You may not have heard of epicutaneous immunotherapy, but a quick look on the DBV Technologies website will help you to see just why people are getting excited about the possibilities represented by this French company’s new treatment.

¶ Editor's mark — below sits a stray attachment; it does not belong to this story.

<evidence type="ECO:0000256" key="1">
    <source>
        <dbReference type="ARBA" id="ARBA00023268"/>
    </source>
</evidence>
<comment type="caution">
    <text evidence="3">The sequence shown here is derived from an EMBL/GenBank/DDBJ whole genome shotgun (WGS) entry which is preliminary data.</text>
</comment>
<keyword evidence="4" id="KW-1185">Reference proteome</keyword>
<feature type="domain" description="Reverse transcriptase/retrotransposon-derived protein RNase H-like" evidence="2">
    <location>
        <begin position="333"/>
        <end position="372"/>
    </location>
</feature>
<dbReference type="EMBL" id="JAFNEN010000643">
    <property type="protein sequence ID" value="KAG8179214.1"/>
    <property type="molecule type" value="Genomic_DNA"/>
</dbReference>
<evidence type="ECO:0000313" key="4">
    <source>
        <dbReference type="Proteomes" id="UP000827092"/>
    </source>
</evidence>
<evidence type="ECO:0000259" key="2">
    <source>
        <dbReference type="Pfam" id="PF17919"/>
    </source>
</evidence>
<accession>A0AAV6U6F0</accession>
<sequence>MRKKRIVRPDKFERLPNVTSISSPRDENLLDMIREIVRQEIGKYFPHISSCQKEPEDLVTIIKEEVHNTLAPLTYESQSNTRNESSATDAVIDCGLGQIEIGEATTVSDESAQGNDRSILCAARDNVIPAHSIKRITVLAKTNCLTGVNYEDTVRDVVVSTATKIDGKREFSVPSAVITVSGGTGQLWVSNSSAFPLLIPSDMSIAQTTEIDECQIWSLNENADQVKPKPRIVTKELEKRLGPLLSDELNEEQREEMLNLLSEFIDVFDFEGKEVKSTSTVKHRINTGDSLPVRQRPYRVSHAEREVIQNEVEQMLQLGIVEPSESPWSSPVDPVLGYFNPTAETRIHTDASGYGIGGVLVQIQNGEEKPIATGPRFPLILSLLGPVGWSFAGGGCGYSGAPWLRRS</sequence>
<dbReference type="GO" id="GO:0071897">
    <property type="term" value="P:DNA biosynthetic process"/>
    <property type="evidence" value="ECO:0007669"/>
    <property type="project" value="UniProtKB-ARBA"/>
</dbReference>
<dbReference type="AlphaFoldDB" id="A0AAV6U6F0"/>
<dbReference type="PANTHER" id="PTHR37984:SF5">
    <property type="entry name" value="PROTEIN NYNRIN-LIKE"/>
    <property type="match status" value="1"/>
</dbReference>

The Viaskin patch uses an epicutaneous approach (http://www.dbv-technologies.com/en/epit). This essentially means that it releases minute quantities of allergens into the body through the epidermis in an effort to get the body used to the offending substance causing the allergic reaction. This process is called ‘desensitization’ or ‘tolerization’. The patch (pictured below), is relatively small and is simply stuck to the patient’s skin. In theory, any number of different allergens could be delivered via the patch. At the moment, DBV-Technologies is working on a few key allergies, namely house dust mite, peanut and cow’s milk protein, which affects upwards of 1 in 35 children and babies in certain parts of the world. The patch is particularly suited to this demographic since it is painless to apply – unlike the injection of antigens into the body, which is distressing for parents and children alike.